Television: Bloodlines: Technology Hits
Home (June 10)
A baby with five "parents" and none of them
recognized by law. A patent application for a creature that
would be genetically part human and part chimpanzee. A corporation
secretly doing genetic tests on its workers. These scenarios
are not only real, they are challenging our most fundamental
beliefs and establishing legal precedents that govern our future.
Bloodlines: Technology Hits Home, a one-hour documentary
that premieres Tuesday, June 10th at 9 PM on PBS (check local
listings for rebroadcast schedule), reveals how new biotechnologies
are raising ethical, legal and social dilemmas as cutting-edge
science intersects with the law. Accompanying it is an extensive
Ralph Brave, "James Watson Wants to
Build a Better Human," AlterNet.org (May 28, 2003)
Many newspaper, radio and television accounts of the 50th anniversary
of the discovery of DNA's double helix focused on the eccentric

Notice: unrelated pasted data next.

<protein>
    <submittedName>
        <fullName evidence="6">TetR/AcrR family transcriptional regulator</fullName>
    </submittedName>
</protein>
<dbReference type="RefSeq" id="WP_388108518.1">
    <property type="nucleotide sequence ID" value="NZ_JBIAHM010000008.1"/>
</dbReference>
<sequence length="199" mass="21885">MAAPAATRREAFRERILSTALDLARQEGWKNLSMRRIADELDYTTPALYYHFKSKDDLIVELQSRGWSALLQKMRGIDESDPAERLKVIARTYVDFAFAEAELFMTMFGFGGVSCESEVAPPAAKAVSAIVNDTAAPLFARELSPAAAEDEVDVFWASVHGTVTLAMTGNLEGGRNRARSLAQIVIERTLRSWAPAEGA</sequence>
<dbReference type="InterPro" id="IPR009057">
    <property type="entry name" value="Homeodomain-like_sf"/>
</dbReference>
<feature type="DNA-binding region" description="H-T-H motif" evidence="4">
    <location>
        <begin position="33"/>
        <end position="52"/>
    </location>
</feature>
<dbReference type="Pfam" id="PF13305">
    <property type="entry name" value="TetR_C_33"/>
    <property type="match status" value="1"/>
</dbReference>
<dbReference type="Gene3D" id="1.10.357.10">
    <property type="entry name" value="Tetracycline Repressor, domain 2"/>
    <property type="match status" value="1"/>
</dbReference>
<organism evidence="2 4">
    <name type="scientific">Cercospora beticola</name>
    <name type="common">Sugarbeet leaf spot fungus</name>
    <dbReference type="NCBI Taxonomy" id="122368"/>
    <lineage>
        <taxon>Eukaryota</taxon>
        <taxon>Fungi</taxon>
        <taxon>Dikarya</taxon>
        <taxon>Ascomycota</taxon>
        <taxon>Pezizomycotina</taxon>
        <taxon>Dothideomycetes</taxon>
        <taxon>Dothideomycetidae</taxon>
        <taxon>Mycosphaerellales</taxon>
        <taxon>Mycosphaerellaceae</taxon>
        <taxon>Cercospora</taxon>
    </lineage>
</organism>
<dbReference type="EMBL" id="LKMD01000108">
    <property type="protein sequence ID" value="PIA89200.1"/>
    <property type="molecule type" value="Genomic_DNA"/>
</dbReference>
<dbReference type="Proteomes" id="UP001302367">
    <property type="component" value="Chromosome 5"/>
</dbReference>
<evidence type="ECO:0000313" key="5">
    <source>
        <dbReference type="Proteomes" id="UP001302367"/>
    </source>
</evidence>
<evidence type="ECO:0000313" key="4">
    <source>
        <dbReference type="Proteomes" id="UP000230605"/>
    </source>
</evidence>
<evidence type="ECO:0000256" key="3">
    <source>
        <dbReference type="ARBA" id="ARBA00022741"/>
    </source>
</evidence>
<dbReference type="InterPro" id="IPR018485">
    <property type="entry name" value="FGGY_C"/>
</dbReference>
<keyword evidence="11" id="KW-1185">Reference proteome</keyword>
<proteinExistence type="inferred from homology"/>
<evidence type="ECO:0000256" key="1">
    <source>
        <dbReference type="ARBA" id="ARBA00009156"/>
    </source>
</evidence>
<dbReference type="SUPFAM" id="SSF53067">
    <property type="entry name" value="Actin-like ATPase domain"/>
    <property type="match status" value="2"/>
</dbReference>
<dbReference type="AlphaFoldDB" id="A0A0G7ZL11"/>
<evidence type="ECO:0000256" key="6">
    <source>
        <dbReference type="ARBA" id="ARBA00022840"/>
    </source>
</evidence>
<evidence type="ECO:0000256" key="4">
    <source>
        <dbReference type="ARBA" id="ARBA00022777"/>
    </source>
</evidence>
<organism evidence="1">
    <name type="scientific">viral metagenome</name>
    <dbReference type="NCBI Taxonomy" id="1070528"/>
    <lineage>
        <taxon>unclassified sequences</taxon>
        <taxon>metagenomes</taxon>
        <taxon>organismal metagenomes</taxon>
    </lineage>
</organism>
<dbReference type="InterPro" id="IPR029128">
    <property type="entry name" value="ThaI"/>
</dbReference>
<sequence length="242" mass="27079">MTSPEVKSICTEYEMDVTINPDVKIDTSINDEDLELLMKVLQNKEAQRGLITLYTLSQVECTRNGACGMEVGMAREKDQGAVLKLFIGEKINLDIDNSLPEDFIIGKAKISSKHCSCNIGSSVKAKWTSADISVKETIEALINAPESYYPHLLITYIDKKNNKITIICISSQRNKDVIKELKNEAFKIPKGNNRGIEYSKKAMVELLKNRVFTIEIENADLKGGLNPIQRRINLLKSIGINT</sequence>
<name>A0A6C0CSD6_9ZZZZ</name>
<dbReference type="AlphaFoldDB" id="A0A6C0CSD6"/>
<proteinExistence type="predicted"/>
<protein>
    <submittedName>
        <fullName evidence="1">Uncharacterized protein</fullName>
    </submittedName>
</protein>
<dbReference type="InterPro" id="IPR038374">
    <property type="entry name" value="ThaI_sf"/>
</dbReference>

genius and baffling charm of co-discoverer James Watson. Meanwhile,
largely unnoticed, Nobel laureate Watson celebrated in his own
way: by continuing to aggressively advance his agenda for genetically
re-engineering the human species--even if that requires engaging
in medical experimentation that puts lives at risk.
GenInfo is a bimonthly electronic newsletter concentrating
on new policy statements on human genetics from international,
regional and national sources. GenInfo is aimed at policy
makers, researchers, health professionals, and the general public.
It is published, in English, by the Centre de recherche en droit
public (Center for Research in Public Law) of the Université
Journal: The New Atlantis
This new journal examines the moral and policy implications
of new technologies, with an emphasis on human biotechnology.
Launched by Eric Cohen of the Ethics and Public Policy Center,
it features social conservatives, many associated with President
Bush's Council on Bioethics.